Dr. Phillip Cleves, The Carnegie Institution for Science, Washington D.C.
Dr. Phillip Cleves, Principal Investigator in the Department of Embryology at the Carnegie Institution, will present his talk: "Molecular and cellular bases of coral symbiosis and its breakdown".
The symbiosis between corals and dinoflagellate algae is essential to the energetic requirements of coral-reef ecosystems. However, coral reefs are in danger due to elevated ocean temperatures and other stressors that lead to the breakdown of this symbiosis in a process called "coral bleaching." Despite the importance of coral reefs, the molecular and cellular basis of how corals maintain a healthy symbiosis and avoid bleaching is poorly understood, in part because of the lack of tractable genetic model systems. My lab has been focusing on developing genetic tools in several symbiotic cnidarians to allow rigorous functional testing of candidate genes and pathways. One side of my lab uses the small anemone Aiptasia, which is symbiotic with similar algal strains to those found in reef-building corals, as an experimentally tractable model for coral symbiosis and bleaching. To explore the transcriptional basis of heat-induced bleaching, we used RNAseq to identify genes that are differentially expressed during heat stress of symbiotic and aposymbiotic Aiptasia. These experiments have allowed us to identify genes and pathways that we hypothesize underlie the cell biology of the symbiosis and the physiological process of bleaching. Excitingly, we have recently developed methods to overexpress, knockdown, and knockout genes in Aiptasia, allowing us to test these hypotheses for the first time.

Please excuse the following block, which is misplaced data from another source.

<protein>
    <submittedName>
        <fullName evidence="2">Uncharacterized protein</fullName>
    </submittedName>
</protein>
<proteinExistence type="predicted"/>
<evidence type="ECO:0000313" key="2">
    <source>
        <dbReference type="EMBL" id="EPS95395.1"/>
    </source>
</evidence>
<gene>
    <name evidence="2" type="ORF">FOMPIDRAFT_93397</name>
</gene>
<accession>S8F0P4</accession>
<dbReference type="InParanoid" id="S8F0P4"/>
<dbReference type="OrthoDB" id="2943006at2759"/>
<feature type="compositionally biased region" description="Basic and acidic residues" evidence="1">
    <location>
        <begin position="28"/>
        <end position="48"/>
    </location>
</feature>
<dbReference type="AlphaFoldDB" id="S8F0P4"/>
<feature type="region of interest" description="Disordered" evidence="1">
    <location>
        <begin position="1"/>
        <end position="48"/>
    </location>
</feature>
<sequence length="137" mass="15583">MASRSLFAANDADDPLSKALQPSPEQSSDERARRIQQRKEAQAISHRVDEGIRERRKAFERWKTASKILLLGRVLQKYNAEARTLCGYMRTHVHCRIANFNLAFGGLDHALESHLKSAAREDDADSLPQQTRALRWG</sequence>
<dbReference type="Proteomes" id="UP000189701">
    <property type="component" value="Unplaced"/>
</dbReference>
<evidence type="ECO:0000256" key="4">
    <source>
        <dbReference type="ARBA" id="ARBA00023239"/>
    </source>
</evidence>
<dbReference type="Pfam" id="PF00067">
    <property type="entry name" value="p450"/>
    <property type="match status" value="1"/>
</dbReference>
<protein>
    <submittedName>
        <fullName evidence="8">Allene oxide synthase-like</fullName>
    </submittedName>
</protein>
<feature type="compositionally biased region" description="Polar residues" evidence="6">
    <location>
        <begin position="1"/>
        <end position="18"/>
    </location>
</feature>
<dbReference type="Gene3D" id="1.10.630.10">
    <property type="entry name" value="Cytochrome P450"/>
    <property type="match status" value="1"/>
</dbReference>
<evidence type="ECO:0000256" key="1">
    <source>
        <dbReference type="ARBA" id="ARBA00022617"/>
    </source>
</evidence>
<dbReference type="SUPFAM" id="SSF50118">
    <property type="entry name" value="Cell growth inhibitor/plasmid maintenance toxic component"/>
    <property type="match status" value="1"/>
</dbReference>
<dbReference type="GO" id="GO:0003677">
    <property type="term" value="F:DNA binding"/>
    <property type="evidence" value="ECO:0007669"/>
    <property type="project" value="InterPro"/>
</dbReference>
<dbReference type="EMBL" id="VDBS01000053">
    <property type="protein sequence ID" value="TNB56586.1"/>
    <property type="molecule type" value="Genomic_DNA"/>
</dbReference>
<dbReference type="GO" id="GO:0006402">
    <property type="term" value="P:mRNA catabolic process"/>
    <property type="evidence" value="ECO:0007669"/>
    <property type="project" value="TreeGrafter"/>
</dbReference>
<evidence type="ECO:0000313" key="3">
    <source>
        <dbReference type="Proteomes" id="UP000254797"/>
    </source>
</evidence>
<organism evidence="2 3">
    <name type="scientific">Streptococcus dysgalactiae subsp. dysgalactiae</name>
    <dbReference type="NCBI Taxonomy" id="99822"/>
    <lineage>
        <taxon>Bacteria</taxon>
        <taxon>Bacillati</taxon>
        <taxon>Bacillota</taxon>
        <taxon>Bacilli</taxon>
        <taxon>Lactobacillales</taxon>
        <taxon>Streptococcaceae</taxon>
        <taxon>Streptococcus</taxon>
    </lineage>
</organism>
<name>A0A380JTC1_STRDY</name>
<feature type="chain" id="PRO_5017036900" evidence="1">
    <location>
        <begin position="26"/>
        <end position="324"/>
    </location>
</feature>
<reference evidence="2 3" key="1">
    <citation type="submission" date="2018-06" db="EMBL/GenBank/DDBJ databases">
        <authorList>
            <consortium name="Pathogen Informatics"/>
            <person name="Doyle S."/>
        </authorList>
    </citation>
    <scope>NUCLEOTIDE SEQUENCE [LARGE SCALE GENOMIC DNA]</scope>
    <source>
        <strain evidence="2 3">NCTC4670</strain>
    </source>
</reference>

While we are progressing in understanding symbiosis and bleaching mechanisms in Aiptasia, we want to compare these mechanisms to ecologically important reef-building corals. To this end, we have successfully used the CRISPR/Cas9 technology to create genetic changes in the coral Acropora millepora. We have used this technique to functionally characterize genes that underlie coral heat tolerance and other ecologically important traits. However, the once-a-year access to embryos dictated by natural spawning events limits our ability to rapidly study gene function in reef-building corals. To solve this issue, we have combined novel methods to spawn corals in the lab with our CRISPR/Cas9 methods to generate a genetically tractable coral model system. Using this approach, we can generate genetically modified coral lines to study mechanisms of symbiosis and bleaching throughout the year. Our long-term goal is to gain critical molecular insights into how corals may adapt to climate change to inform their conservation. Finally, by comparing Aiptasia and corals, we also hope to gain insights into how symbioses and heat tolerance evolve.